Monday, April 28, 2014

Legions Of The Imperial Sovereign III

"Spindle" Legion standard by Juan Ochoa

Today at FATE SF, we are continuing our series of posts detailing the Legions of the Empire. Legions XXIV-XXIX are collectively known as the Other Suns. Each of these in whole or in part includes alien species.


Legio XXIV Cohorts of the Shaking Earth: Heavy mobile infantry recruited from the Codex worlds. Legion is divided into cohorts with totemic aspects - Eagle, Jaguar, Tapir, Feathered Serpent, and Coyote - as well as the Jade Nose Plug and Smoking Mirror cohorts. Human members are often highly modified to resemble their cohort's animal totems. Phenotypically concordant aliens are also welcomed into these cohorts. Jade Nose Plug is composed exclusively of aliens with exotic atmosphere requirements. Smoking Mirror cohort is mixed-species cohort. Its members - often spectral or otherwise disturbingly alien - were recruited through the Smoking Mirror Engine gate network, and are accompanied in combat by warrior-priests of Tezcatlipoca. The XXIV has a distinguished record of service on high gravity, high radiation, poisonous atmosphere, and seismically unstable worlds, but it is deployed on many other types of planets as well.

Legio XXV Matriarch Nargri's Kin: Saurian pan-species legion skilled in the use of both ancient and contemporary weapons, although the cohorts stationed on Kanjobal are with out peer in the use of blackpowder weapons. The XXV is an all-genders unit but is always led by a female general from one of the Empire's multitude of saurian species.

Legio XXVI Iridescent Vibration: Formerly an independent military Order, Legio XXVI protects the worlds inside and outside the Empire that were settled by the ancient Glissendo-speaking insect species that fled the Core regions in antiquity. The XXVI's headquarters, hatcheries, and training grounds are located within a fleet of ancient space arks still fleeing the Core at relativistic speeds. A range of combat modalities; excellent fighter pilots.

Legio XXVII The Coronal Band: A host of energy beings sworn to protect the Imperial Sovereign from all manner of immaterial enemies; ancient enemies of the Tzitzimine Star Demons. The Legion's home is the corona of Altair, the Star of the Eagle King. The XXVII are always in the company of their General, known as The Prince With No Shadow: the undying 27th Imperial Sovereign.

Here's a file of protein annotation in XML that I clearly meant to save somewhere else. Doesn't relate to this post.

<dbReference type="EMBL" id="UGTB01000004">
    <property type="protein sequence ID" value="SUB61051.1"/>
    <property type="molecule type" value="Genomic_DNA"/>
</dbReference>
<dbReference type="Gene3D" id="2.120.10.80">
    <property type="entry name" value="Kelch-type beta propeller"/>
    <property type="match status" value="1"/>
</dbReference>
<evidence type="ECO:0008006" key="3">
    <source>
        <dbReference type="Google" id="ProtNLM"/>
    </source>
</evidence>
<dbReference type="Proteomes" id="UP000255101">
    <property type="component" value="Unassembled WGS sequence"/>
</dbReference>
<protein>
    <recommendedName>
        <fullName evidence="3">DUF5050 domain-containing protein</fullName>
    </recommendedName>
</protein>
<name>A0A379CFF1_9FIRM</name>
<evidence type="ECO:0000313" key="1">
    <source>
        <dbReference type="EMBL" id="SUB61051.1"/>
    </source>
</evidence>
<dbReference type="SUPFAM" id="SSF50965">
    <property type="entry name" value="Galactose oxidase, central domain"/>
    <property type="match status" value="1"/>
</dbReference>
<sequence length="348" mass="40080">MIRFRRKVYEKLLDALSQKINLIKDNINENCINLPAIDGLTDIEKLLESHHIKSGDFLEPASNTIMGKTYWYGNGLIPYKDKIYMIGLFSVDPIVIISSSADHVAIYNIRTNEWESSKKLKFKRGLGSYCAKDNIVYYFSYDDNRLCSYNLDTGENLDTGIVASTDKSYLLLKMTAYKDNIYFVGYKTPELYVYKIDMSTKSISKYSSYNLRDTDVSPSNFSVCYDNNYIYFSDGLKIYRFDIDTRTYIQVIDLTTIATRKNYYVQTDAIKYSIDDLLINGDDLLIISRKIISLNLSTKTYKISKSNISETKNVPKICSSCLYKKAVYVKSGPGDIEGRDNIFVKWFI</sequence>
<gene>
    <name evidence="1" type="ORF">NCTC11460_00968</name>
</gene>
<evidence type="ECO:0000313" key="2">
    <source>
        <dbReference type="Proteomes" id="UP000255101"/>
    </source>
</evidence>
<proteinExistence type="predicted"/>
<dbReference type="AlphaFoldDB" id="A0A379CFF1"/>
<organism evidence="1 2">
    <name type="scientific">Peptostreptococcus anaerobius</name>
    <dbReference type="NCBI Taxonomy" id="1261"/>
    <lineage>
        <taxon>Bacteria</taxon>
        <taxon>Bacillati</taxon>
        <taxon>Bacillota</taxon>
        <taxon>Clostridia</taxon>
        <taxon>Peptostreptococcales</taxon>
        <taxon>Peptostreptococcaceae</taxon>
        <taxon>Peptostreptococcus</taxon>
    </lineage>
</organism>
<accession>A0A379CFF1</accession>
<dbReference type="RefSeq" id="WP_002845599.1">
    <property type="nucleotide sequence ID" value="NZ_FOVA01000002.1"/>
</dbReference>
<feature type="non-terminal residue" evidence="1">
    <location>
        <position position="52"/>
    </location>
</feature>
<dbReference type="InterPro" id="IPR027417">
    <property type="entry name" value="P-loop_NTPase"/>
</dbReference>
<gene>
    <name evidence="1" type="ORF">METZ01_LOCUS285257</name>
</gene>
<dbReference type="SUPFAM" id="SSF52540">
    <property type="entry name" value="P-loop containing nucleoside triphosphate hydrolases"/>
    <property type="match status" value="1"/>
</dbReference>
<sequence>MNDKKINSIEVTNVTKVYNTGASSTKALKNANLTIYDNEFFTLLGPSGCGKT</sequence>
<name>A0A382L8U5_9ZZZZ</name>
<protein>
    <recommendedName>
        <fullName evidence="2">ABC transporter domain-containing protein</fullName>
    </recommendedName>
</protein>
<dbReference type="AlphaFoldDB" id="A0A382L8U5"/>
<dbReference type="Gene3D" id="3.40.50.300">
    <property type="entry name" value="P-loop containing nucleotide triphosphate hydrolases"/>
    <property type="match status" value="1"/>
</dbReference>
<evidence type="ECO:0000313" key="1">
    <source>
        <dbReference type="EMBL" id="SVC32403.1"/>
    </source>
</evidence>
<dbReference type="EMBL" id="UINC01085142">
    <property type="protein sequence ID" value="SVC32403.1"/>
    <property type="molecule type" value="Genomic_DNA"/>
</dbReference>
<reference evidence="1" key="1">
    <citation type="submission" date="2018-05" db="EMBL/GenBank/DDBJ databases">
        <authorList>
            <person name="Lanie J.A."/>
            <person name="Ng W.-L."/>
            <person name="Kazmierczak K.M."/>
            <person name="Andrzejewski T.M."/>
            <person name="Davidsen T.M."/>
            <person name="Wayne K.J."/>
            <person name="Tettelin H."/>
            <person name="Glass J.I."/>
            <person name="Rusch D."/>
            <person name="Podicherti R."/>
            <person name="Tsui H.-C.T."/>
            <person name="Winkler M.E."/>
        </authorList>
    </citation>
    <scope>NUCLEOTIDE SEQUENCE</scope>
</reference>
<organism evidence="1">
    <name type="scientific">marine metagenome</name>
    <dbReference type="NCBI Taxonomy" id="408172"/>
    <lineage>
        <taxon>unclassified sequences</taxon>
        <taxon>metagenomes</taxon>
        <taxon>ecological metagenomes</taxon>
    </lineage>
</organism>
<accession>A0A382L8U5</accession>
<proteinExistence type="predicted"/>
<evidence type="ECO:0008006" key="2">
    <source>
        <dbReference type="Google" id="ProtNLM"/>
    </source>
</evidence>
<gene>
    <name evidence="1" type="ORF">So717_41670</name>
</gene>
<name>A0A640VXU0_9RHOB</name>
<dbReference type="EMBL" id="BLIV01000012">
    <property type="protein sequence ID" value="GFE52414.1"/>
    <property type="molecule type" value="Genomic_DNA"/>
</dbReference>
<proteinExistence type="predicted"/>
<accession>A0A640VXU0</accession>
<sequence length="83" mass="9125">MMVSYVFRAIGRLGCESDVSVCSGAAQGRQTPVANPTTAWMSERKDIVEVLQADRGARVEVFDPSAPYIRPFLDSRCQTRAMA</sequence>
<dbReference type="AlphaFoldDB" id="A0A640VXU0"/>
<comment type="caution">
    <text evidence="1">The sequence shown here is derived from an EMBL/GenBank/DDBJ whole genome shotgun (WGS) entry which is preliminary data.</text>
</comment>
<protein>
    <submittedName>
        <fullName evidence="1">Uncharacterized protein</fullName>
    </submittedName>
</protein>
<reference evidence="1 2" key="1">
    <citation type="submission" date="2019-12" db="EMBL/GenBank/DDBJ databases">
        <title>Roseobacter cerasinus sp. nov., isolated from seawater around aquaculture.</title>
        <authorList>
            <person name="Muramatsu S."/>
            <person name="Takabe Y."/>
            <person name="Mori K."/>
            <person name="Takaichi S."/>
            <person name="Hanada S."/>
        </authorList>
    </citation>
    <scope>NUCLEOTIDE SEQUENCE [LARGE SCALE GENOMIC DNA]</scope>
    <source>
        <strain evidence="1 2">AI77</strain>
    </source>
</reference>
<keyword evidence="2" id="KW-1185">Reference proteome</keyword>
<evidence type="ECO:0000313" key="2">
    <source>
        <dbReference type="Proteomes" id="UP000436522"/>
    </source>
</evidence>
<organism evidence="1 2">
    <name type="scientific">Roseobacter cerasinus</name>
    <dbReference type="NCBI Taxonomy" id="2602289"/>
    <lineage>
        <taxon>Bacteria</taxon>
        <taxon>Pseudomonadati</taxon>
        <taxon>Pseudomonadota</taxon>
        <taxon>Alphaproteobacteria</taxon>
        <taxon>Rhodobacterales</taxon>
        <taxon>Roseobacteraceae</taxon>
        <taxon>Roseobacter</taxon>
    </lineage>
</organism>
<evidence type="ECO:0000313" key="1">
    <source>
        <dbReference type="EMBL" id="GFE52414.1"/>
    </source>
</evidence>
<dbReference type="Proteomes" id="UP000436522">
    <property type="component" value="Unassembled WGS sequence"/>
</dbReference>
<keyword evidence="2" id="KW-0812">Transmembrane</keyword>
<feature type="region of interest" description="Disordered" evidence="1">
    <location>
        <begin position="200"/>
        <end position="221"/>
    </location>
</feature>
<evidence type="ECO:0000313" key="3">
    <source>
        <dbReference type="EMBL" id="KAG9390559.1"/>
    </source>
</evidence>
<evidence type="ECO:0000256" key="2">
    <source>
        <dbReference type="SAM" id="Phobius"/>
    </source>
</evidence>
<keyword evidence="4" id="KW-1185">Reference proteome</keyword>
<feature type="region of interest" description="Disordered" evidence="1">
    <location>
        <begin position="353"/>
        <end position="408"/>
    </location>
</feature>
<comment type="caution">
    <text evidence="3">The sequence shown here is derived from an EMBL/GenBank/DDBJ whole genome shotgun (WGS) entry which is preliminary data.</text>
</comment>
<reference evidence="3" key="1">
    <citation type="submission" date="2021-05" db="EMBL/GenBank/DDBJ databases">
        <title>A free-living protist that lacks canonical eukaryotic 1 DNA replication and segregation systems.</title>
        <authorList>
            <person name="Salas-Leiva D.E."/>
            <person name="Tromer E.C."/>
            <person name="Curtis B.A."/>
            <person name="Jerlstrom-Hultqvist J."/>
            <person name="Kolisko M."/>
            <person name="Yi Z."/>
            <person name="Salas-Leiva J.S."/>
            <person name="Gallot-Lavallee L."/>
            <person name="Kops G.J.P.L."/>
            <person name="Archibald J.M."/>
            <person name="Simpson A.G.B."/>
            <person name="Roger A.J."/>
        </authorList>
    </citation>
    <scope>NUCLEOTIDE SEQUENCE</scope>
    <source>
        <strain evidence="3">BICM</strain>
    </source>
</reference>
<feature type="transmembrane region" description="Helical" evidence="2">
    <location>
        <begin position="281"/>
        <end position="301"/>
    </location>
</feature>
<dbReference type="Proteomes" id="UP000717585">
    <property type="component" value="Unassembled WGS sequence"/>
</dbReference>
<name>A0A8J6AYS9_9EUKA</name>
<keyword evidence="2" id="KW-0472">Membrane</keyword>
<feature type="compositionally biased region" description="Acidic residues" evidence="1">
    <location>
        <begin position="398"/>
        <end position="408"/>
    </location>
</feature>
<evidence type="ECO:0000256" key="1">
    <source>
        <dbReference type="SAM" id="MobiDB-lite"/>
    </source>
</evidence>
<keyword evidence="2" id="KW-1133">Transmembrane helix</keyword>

Legio XXVIII Rabbit Banner: Light mobile infantry designed for scouting and fast strike operations. Jungle and mountain combat specialists. Recruited from the same Codex worlds as the XXIV. On less extreme planets, the XXVIII often serve in combined actions with the Cohorts of the Shaking Earth. Although primarily human, the XXVII recently opened its ranks to avian Glissendo-speaking insect species.

Legio XXIX Jade Collar: Largely ceremonial today, this Legion garrisons Old Earth. Its officers and half of its ranks are filled out by the descendants of the original Comet Barbarians who smashed the Star League. The other half of its ranks is filled out by alien species who suffered under the Star League's yoke. After its conquest, Earth was divided up among these species for settlement and spoliation. Today the XXIX often accompanies archaeological expeditions exploring the human ruins on Old Earth.

Friday, April 25, 2014

Deck of Fridays 18: Are You Kidding Me

Welcome back to DECK OF FRIDAYS, our weekly feature here at FATE SF. We make a draw from the Deck of FateRPG Inspiration Cards, or another Aspect-generative randomizer. Then we do something interesting with it, using the Aspect as inspiration for a campaign or scenario seed, a situation, scene, location, NPC, thingie, etc.

This week's draw from the Deck of Fate is a card with the Aspect: Are You Kidding Me, a card with a -2 value. Perhaps a situation with an unexpectedly bad outcome.

In this case, something is wrong with your starship. Really wrong.

Starship Mishaps Table

Roll 4DF and consult the corresponding result below.
  • -4: The stardrive ejected - too bad you're still in hyperspace